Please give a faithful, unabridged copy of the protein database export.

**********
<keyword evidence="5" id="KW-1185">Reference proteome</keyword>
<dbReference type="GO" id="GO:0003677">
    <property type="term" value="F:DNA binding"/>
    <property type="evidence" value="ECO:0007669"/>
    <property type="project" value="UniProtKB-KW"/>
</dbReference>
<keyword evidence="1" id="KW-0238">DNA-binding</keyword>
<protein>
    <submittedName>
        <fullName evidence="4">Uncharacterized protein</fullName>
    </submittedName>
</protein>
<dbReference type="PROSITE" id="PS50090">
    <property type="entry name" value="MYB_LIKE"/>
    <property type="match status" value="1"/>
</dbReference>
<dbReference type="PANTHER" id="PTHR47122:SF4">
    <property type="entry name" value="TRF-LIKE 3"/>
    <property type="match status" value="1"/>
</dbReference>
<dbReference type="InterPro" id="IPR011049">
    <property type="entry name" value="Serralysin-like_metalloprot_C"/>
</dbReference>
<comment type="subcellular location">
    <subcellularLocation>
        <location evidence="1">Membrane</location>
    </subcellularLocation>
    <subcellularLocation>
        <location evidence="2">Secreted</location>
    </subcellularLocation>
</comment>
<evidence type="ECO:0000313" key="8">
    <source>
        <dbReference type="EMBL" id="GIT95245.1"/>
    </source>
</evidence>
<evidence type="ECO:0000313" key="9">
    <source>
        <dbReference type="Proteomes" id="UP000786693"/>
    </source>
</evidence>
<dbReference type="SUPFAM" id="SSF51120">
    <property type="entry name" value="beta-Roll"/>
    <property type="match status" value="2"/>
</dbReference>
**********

<keyword evidence="5" id="KW-1185">Reference proteome</keyword>
<dbReference type="GO" id="GO:0003677">
    <property type="term" value="F:DNA binding"/>
    <property type="evidence" value="ECO:0007669"/>
    <property type="project" value="UniProtKB-KW"/>
</dbReference>
<keyword evidence="1" id="KW-0238">DNA-binding</keyword>
<protein>
    <submittedName>
        <fullName evidence="4">Uncharacterized protein</fullName>
    </submittedName>
</protein>
<dbReference type="PROSITE" id="PS50090">
    <property type="entry name" value="MYB_LIKE"/>
    <property type="match status" value="1"/>
</dbReference>
<dbReference type="PANTHER" id="PTHR47122:SF4">
    <property type="entry name" value="TRF-LIKE 3"/>
    <property type="match status" value="1"/>
</dbReference>
<dbReference type="InterPro" id="IPR011049">
    <property type="entry name" value="Serralysin-like_metalloprot_C"/>
</dbReference>
<comment type="subcellular location">
    <subcellularLocation>
        <location evidence="1">Membrane</location>
    </subcellularLocation>
    <subcellularLocation>
        <location evidence="2">Secreted</location>
    </subcellularLocation>
</comment>
<evidence type="ECO:0000313" key="8">
    <source>
        <dbReference type="EMBL" id="GIT95245.1"/>
    </source>
</evidence>
<evidence type="ECO:0000313" key="9">
    <source>
        <dbReference type="Proteomes" id="UP000786693"/>
    </source>
</evidence>
<dbReference type="SUPFAM" id="SSF51120">
    <property type="entry name" value="beta-Roll"/>
    <property type="match status" value="2"/>
</dbReference>